Home » The Hecuba, Medea, PH Nissae, and Orestes, of Euripides: Literally Translated Into English from the Text of G. Dindorf, with Porsons Various Readings, to Which Are Added Critical Notes from the Best Commentators by Euripides
The Hecuba, Medea, PH Nissae, and Orestes, of Euripides: Literally Translated Into English from the Text of G. Dindorf, with Porsons Various Readings, to Which Are Added Critical Notes from the Best Commentators Euripides

The Hecuba, Medea, PH Nissae, and Orestes, of Euripides: Literally Translated Into English from the Text of G. Dindorf, with Porsons Various Readings, to Which Are Added Critical Notes from the Best Commentators

Euripides

Published September 27th 2015
ISBN : 9781331834533
Paperback
272 pages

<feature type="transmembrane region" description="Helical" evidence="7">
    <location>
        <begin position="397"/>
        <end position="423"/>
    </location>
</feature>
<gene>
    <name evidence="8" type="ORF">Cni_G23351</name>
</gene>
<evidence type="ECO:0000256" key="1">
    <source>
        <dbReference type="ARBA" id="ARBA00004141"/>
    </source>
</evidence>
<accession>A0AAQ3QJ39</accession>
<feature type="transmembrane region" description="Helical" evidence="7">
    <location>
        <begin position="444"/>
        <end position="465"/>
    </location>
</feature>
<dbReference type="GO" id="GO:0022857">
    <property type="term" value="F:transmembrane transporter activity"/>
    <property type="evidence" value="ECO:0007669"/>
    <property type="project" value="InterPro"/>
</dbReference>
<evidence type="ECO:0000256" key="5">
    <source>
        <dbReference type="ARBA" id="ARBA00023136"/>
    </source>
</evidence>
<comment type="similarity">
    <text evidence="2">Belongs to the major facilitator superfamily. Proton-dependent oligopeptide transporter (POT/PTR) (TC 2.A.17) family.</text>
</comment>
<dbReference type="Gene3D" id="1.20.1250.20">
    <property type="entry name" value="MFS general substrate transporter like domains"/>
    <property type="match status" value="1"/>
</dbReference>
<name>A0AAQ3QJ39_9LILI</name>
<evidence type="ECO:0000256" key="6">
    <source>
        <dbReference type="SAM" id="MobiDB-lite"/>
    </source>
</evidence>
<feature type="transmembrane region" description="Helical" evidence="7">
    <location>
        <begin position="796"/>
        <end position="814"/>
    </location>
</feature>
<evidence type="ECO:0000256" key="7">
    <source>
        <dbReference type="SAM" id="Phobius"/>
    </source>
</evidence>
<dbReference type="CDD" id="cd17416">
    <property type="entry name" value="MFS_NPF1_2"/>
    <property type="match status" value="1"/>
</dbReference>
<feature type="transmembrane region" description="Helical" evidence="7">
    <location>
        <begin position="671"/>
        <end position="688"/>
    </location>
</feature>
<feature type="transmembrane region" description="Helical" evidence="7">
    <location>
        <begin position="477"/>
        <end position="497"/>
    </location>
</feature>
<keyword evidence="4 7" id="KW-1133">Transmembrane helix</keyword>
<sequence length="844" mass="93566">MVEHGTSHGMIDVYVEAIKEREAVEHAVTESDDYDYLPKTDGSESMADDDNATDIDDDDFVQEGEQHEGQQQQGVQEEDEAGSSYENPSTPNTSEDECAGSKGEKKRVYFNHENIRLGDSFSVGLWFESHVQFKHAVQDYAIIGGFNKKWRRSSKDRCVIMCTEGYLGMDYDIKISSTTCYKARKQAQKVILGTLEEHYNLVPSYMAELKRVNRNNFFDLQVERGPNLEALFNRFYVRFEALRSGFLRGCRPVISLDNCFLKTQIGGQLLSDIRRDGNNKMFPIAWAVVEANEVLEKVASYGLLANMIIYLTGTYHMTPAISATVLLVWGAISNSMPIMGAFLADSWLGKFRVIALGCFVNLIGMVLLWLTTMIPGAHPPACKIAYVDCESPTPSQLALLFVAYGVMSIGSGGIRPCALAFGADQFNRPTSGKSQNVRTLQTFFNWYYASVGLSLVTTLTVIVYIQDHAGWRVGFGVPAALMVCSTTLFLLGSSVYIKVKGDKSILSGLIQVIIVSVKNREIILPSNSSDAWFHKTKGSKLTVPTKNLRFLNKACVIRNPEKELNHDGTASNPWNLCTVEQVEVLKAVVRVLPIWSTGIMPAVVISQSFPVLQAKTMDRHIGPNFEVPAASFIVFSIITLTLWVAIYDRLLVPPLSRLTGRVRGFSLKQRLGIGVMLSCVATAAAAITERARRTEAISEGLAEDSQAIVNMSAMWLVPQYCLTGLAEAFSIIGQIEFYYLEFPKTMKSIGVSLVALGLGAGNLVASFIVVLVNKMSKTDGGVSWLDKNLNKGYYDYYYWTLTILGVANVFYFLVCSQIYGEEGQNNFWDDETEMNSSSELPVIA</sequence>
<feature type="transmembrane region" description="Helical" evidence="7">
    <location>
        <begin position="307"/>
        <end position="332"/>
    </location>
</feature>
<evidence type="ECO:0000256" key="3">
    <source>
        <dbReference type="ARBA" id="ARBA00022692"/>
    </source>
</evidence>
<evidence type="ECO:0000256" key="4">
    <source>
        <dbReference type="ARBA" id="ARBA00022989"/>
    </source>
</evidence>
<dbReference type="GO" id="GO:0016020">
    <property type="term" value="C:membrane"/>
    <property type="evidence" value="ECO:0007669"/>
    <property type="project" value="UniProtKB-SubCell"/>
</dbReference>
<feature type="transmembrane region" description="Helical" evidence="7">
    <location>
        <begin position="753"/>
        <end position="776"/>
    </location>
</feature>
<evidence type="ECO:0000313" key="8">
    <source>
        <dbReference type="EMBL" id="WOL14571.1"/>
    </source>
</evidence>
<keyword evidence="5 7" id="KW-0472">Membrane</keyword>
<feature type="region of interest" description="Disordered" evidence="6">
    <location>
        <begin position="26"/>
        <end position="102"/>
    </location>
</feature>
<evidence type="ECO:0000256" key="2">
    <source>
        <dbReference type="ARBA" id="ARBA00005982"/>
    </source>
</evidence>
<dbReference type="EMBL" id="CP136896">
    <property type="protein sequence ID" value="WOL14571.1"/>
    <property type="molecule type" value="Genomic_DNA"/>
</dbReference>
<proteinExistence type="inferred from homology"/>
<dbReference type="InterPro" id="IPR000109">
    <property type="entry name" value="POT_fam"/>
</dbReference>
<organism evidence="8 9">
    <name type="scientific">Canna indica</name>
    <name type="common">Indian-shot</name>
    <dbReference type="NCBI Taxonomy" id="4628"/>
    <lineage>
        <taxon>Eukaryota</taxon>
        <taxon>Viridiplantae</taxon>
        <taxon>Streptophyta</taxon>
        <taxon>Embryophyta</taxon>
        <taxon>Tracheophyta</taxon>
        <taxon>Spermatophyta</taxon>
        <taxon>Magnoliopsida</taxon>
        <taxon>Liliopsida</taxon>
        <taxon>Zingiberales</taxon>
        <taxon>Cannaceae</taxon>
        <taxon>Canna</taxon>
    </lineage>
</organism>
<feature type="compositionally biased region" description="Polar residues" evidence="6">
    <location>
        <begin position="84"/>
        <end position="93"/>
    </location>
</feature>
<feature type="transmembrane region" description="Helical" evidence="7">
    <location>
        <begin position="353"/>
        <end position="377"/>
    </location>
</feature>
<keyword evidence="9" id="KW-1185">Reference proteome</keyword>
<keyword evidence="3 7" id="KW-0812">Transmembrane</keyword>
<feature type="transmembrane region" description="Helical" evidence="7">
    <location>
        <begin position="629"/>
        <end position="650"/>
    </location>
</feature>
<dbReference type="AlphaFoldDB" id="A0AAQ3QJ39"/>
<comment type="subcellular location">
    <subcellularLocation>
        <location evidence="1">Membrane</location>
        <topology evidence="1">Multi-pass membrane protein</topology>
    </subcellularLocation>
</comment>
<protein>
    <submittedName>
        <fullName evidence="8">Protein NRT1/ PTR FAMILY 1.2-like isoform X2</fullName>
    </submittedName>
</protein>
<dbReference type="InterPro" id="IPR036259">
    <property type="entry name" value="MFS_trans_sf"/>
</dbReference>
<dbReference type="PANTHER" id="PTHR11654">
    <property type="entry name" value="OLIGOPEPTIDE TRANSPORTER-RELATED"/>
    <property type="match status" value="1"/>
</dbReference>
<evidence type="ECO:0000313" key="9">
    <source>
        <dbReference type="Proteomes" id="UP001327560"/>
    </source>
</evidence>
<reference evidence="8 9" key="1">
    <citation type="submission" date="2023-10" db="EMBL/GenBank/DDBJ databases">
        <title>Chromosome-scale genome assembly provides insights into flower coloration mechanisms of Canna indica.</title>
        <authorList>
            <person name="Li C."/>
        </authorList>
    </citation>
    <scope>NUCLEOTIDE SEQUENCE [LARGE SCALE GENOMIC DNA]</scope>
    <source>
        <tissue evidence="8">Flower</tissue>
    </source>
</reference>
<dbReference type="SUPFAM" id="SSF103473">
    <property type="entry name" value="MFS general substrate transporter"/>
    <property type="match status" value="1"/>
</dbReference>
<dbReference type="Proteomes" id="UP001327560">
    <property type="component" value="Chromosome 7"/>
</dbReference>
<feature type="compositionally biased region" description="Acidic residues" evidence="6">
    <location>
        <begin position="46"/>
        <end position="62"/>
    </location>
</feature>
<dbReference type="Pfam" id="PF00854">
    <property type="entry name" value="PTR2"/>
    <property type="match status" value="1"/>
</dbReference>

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Excerpt from The Hecuba, Medea, Ph nissae, and Orestes, of Euripides: Literally Translated Into English From the Text of G. Dindorf, With Porsons Various Readings, to Which Are Added Critical Notes From the Best CommentatorsAfter the taking ofMoreExcerpt from The Hecuba, Medea, Ph nissae, and Orestes, of Euripides: Literally Translated Into English From the Text of G. Dindorf, With Porsons Various Readings, to Which Are Added Critical Notes From the Best CommentatorsAfter the taking of Troy, the Greeks weighed anchor, and put in at the opposite Chersonese of Thrace, of which Polymestor was king, - the same place where they raised a cenotaph to Achilles, who had been buried at Troy- and having delayed there some few days, so as to arrange their affairs, when they were going to put to sea, the shade of Achilles, appearing over the tomb, withheld the Greeks from setting sail, demanding to be offered to him as a gift of honour, Polyxena, the daughter of Priam, who had before also been betrothed to him by her father- by reason of whom, too, Achilles was slain, being shot with an arrow by Paris and Deiphobus, when Priam was about to complete her vows of betrothal to him. The Greeks, then, remembering the good deeds they had experienced at his hands, and honouring his valour, passed a decree to sacrifice Polyxena over the tomb of the hero- and sent the son of Laertes to her mother Hecuba, that he might both take possession of the virgin, and by subtilty of speech (for such was the character of the man) might persuade Hecuba not to take to heart the loss of her daughter. Ulysses, accordingly, on his arrival, found the damsel taking part with him in his purpose, and persuading her mother that it was more fitting for her to die than to live unbecoming her rank.About the PublisherForgotten Books publishes hundreds of thousands of rare and classic books. Find more at www.forgottenbooks.comThis book is a reproduction of an important historical work. Forgotten Books uses state-of-the-art technology to digitally reconstruct the work, preserving the original format whilst repairing imperfections present in the aged copy. In rare cases, an imperfection in the original, such as a blemish or missing page, may be replicated in our edition. We do, however, repair the vast majority of imperfections successfully- any imperfections that remain are intentionally left to preserve the state of such historical works.